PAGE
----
Tue, 16 Feb 2021 13:15:32 GMT
James Caig is a consultant strategist, facilitator and trainer at the Account Planning Group, UK. James is leading a seminar on ‘the changing role of planning in agencies’ for thenetworkone’s upcoming Leadership Seminar series Planning and Strategy: From Art to Science.
thenetworkone spoke to James about his defining career moment, how the pandemic has altered the role of planning in agencies, and why clients are leaning on their agencies more than ever.
James Caig > Reader, writer, over-thinker.
James > Teacher Recruitment for the UK government. It was the account where a lot of things came together to really good effect. It was planning-led, since government require everything to be grounded in evidence and insight. It was a brilliant cross-discipline inter-agency group; I was working in comms planning but there was mutual trust and respect among all the agencies (advertising, events, PR) and everyone collaborated generously. It was award-winning too, garnering three golds at the IPA Effectiveness awards, including Best New Learning for the application of behavioural economics. And, most importantly, it worked.
James > I ‘came up’ in media at a fascinating time, just as digital and social were becoming fixtures in people’s lives and on media plans. Broadly, those years in media and advertising were spent first accommodating that change, then remembering what had always made advertising effective, and finally allowing the pendulum to swing somewhere back to the middle. Along the way there was a lot of convergence but at the same time increasing specialisation, with a growing number of prefixes for planners: comms, social, CRM, experience, performance, data. Really the job is about what it was always about: balancing effectiveness best practice with the kind of lateral leaps that create competitive advantage. It’s just that there are more channels to work within.
James > In some agencies it’s likely the pandemic has limited agencies’ ability to offer thinking that’s as valuable as before. Partly that’s commercial – brands need answers for now, with the skills to activate and deliver what’s essential. But it’s also a challenge for individuals. It can be hard to feel inspired and think about the long-term when every day’s the same and change feels far away. At the same time, though, it’s when horizons change that planners come into their own. It’s forced businesses to re-engage with what’s fundamental. Planning is about making decisions now that are in line with where you want to go. To that end, I’ve seen clients leaning more heavily than ever on their agencies, and especially the trusted voices of planners. Plus it’s been a time of increased empathy, not just for audiences but for clients and colleagues too. A time of not taking anything for granted, which is when every planner should come into their own.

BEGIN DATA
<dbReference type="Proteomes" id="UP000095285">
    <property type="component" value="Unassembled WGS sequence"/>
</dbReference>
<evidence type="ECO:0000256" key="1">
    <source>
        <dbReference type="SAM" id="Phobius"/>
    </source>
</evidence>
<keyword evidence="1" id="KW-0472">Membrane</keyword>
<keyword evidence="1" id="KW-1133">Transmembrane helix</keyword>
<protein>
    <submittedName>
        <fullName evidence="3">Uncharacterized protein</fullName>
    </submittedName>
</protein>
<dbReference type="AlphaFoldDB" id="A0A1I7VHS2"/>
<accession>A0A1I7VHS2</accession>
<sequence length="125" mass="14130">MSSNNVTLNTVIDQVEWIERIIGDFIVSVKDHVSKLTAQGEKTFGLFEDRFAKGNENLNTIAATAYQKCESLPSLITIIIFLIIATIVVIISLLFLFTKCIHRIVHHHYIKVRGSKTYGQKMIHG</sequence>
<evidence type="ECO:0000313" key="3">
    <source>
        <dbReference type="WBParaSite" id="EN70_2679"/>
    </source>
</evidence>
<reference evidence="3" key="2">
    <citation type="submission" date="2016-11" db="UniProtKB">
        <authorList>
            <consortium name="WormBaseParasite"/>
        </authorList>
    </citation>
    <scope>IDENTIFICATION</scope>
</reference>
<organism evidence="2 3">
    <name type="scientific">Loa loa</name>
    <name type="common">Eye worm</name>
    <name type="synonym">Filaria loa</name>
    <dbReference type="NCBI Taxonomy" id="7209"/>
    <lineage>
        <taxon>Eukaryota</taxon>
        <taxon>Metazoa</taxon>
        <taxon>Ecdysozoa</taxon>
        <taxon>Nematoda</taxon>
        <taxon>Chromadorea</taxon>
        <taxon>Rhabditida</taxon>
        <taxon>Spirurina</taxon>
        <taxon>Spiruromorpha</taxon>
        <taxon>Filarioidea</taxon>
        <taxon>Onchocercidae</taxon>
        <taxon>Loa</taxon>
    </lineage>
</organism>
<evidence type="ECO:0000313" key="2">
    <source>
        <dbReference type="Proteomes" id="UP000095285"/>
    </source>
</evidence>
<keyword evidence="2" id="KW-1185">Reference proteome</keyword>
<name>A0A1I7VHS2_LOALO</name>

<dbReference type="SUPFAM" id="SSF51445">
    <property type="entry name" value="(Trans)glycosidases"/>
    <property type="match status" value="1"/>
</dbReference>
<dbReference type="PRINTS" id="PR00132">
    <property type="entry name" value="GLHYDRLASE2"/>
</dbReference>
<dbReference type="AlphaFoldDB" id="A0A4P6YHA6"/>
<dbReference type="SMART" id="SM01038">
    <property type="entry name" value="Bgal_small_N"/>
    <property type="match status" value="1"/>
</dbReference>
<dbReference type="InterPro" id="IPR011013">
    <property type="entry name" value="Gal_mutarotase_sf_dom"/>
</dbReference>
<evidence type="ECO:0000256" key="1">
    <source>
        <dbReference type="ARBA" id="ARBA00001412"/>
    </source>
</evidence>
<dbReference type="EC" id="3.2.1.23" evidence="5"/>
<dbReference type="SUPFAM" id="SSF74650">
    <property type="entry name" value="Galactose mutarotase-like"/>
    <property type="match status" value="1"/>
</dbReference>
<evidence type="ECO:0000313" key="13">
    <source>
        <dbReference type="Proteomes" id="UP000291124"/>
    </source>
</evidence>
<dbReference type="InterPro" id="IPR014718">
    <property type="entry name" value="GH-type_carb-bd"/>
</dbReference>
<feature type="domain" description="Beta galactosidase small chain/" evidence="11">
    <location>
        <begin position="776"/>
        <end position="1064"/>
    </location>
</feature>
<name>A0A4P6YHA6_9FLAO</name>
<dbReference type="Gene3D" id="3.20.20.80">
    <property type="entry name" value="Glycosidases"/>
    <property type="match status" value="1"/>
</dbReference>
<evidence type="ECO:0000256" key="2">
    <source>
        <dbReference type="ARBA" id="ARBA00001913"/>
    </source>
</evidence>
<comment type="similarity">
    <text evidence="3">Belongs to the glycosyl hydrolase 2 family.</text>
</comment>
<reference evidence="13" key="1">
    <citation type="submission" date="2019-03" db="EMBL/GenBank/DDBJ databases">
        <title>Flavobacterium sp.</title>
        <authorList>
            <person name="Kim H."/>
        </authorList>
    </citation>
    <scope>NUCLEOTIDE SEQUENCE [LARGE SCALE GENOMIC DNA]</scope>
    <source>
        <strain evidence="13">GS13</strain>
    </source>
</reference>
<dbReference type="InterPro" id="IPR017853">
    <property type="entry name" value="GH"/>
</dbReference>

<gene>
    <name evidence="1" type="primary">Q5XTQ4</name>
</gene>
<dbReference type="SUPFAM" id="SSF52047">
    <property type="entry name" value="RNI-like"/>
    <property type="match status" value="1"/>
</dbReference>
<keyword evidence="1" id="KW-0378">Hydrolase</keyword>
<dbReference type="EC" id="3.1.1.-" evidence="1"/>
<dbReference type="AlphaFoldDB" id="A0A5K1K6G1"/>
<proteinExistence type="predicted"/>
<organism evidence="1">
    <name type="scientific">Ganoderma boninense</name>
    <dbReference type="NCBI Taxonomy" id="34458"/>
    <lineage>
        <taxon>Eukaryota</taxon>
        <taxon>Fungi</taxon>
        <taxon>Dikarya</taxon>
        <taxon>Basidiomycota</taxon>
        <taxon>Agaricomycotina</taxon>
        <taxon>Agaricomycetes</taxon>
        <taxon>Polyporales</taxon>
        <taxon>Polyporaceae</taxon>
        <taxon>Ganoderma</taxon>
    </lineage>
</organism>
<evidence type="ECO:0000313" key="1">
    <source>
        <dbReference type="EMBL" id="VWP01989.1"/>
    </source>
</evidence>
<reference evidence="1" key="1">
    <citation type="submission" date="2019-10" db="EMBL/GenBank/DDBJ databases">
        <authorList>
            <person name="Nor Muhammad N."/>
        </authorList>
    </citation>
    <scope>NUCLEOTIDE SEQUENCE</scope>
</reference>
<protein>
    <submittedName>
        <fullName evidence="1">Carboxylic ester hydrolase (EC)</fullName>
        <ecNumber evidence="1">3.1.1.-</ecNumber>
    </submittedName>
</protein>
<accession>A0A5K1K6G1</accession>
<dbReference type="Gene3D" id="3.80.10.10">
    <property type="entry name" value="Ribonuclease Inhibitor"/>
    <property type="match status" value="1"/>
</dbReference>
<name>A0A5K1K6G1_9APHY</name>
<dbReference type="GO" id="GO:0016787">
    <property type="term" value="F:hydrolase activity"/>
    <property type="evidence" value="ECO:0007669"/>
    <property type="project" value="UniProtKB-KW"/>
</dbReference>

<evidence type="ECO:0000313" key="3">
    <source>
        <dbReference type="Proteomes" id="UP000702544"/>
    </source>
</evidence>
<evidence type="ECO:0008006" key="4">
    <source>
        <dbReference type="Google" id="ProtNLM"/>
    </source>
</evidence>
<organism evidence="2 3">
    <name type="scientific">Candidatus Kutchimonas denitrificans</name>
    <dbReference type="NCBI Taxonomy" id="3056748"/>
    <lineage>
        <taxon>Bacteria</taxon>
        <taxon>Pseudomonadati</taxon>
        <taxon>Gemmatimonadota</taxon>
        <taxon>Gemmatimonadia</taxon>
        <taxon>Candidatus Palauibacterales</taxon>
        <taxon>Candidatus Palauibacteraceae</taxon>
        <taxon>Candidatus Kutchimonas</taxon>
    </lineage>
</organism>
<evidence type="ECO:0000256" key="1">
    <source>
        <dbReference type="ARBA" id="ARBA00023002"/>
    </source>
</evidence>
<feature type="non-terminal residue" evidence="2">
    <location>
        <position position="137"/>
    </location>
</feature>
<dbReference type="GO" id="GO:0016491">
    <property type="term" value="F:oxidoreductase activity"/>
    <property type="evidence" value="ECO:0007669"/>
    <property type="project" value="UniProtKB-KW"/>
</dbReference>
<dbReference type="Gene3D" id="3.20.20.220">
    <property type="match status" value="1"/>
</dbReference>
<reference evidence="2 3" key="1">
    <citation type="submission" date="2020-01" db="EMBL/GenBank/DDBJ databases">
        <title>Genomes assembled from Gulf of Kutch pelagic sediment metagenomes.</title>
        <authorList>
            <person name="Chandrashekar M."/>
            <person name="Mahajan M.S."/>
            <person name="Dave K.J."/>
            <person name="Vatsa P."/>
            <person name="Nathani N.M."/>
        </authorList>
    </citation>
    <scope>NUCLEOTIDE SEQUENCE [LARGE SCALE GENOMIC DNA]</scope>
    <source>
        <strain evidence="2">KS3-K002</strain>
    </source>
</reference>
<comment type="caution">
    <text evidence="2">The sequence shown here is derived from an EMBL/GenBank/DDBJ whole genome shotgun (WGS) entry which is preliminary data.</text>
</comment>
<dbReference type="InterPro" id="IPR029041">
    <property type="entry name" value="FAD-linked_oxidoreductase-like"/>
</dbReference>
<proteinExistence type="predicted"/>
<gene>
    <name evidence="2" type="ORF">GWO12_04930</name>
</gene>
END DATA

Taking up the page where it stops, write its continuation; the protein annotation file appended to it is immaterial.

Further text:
James > It’s not enough to be right, you have to bring people with you. Ultimately, if you can’t convince your client it’s the right strategy, it won’t get implemented. I’m a big believer in rapport as part of the planning toolkit, but I’ve become increasingly interested in the elements of persuasion. It’s the thing I try to draw out in teams and put upfront in the training I deliver – the soft skills that work really hard. Facilitation, storytelling, an empathy with people. It all helps influence decision-makers, and without influence we can’t do our job.
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